Monday, January 7, 2019

Hilton Head Island: some of us are

        I walked down to the tiny boat yard this morning at 9:00 and found it locked and deserted.  I called the office and learned that they plan to put GANNET back in the water tomorrow morning.  Work was supposed to resume on the condo today.  That didn’t happen either.  So I biked to Walmart and bought some provisions and read on the screened porch this afternoon, which was quite pleasant.

        I have been meaning for a while to write about a chance circle of friendship and admiration brought about by the Internet, which does some unanticipated evil, but makes possible some previously impossible good.
        I may have some of these details wrong, but the broad stokes are right,
        Go back roughly thirty years and Michael, who would then have been about thirty years old, is living on a 20’ Flicka in Santa Cruz, California. He reads STORM PASSAGE and admires it.
        I don’t know that the book was in any way an inspiration to him, but a few years later, he and his wife, Layne, and two big dogs, a Labrador and a Husky, cruise south from California on a 34’ Gemini catamaran, whose lack of heeling was in consideration of the dogs, to Panama and then to the Florida Keys, where they settle and Michael becomes a 911 dispatcher for the Key West Police Department.
        Jump forward to 2016 and I get an email from Michael who must have known of my website for it came via the email link found there.  I just searched and found it and am smiling that it was addressed to ‘Mr. Chiles’, which demonstrates good manners but between us has long been too formal.
        We corresponded and when GANNET and I reached the Keys in 2017, we met and have become friends.  I have also met Layne and Rusty, the current dog in his life,
        Just over four months ago, Michael was crunched.  I define his life as BC and AC:  Before Crunch and After.  He was riding his motor scooter to work when a driver suddenly pulled onto Highway One directly in front of him, causing him to fly through the air and land a broken heap.  When I recently read Faulkner’s AS I LAY DYING, I thought that is what Michael must have been thinking as he lay there.  That he didn’t die was in large part because a Sheriff’s helicopter soon reached him and transported him a hundred miles north to a major Miami hospital.  Before that happened, Michael took a self-portrait of what he thought might be the very last image of himself—‘selfie’ is too shallow a word for this—and a woman, a stranger, came and held his hand.  Later, again through the Internet, they connected,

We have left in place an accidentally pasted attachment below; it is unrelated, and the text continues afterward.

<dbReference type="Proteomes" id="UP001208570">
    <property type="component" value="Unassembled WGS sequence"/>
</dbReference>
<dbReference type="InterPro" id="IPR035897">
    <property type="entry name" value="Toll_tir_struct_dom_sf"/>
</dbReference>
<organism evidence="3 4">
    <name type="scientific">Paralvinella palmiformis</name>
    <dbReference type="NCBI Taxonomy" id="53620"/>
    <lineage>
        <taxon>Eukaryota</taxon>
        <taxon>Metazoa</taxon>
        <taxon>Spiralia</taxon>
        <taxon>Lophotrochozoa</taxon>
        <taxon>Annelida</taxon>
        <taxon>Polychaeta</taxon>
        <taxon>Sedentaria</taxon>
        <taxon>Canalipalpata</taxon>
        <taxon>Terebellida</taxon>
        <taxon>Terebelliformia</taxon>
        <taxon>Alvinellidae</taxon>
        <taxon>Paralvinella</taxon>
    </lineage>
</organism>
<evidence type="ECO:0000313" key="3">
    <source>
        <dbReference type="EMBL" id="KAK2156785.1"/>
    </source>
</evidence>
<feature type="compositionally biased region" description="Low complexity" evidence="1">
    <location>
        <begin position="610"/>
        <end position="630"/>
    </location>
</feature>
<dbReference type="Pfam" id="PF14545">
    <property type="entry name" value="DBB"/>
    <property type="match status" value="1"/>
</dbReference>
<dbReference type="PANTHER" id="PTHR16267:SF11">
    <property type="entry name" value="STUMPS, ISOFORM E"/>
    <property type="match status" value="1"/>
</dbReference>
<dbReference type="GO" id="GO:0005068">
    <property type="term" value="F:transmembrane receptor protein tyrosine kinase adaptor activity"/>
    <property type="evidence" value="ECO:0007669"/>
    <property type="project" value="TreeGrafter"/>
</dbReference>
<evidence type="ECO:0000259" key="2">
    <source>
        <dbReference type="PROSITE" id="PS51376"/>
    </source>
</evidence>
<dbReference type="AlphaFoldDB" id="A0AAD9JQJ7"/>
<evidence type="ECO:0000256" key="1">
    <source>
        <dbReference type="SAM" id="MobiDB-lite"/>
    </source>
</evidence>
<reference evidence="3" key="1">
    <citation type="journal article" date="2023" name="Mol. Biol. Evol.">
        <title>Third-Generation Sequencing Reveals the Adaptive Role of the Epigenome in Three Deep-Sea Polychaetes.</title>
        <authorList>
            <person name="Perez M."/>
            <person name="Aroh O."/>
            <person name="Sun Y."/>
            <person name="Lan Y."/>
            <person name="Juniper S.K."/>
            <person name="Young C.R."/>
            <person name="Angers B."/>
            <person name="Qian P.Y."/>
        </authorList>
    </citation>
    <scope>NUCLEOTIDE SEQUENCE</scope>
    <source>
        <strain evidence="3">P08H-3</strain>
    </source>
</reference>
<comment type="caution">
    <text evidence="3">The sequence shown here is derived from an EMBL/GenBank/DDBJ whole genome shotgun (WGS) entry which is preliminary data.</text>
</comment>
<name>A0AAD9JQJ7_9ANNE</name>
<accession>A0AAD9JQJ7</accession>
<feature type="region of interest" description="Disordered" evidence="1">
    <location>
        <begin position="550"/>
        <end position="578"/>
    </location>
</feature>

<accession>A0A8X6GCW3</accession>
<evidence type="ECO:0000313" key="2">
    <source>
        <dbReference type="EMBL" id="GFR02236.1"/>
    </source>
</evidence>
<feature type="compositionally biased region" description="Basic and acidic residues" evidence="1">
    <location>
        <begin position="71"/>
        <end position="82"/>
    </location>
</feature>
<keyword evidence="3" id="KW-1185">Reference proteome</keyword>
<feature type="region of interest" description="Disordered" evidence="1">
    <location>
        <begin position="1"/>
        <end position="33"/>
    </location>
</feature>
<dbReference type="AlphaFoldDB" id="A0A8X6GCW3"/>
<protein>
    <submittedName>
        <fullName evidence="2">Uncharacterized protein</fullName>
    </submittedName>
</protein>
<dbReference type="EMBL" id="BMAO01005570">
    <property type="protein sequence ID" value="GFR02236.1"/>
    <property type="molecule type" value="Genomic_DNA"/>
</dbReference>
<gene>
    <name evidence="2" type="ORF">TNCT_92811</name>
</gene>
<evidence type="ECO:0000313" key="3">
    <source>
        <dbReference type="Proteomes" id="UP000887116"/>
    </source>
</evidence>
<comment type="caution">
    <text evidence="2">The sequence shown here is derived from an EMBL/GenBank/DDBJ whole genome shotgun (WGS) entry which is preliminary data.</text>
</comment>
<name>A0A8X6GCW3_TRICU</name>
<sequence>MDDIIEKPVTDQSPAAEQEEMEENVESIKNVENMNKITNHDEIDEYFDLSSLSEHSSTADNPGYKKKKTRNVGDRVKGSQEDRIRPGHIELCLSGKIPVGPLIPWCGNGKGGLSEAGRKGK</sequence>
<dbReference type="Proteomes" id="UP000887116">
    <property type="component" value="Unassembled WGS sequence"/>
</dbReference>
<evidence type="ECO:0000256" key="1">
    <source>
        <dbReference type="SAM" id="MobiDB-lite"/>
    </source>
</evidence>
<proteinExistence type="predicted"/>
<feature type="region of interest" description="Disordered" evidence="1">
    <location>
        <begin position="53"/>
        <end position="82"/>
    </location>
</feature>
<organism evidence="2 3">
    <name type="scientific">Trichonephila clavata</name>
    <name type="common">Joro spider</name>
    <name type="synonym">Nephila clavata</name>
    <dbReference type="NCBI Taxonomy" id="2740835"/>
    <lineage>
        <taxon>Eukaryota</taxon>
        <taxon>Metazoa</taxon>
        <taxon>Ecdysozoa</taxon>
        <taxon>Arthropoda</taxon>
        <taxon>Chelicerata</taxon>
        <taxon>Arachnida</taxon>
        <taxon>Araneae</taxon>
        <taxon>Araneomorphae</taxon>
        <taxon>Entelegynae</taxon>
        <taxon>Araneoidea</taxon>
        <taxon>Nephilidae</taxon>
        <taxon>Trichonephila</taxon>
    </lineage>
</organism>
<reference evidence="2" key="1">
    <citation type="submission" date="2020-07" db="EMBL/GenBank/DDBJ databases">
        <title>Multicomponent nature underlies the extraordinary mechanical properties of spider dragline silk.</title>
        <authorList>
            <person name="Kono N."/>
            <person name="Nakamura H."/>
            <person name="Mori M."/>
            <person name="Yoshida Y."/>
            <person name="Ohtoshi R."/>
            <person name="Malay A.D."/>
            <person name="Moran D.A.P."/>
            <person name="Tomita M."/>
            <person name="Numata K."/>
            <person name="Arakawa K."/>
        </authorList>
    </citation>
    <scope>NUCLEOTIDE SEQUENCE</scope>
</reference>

Now you may believe that everything happens with a purpose,  I will never dispute your belief, but I do not share it.  As I have often written, I believe that time and chance happens to us all, and that Michael was crunched by time and chance.
        Michael is a fine photographer and writer who has chronicled his life in the Keys for many years in his Key West Diary and on Instagram,  I think he also has a Facebook account, but then no one is perfect.
        He has written and photographed his recovery, which is not yet complete, extraordinarily well.
        He has likened it to a rebirth, from initially being as immobile and helpless as an infant to now being able to walk with a walker and sometimes even achieving tripod status with a cane, and being able to work half shifts.
        The top photo shows him as tripod.  I trust that soon he will again be a biped.

        These x-rays show the pins and screws used to bind him together.
I wonder what will happen when he passes through airport security.
        When he first arrived at the Miami hospital, they stabilized his internal bleeding, and then the doctors must have spent considerable time figuring out how to put the shattered jigsaw puzzle he had become back together.
        Throughout all of this terrible ordeal, Michael has acted with courage, dignity, and cheerfulness.  If you go back through his sites, you will see a lot of smiles.  I cannot imagine that in those helpless nights in a hospital bed there were not dark thoughts.  If so, Michael has absorbed them and kept them to himself.  In neither his public postings nor in our personal correspondence have I ever seen a trace of “Why me?”
        Unfortunately Michael is not the only of my friends to be facing adversity with grace and courage.  I will name Patrick and Louise.  I know of others but not well enough to invade their privacy.
        Some time in the next few months I am going to be cold and wet and suffering and perhaps at mortal risk.  Of the mortal risk, I am old far beyond expectation or even belief.  I am a self-propelled machine.  I don’t fully understand that.  But when in coming months I am suffering a little, I am going to think:  You chose your fate.  Michael and Louise and Patrick and others did not.  So get on with it old man.
        There is a cliche that all of us are in this together.  That is not true.  But some of us are.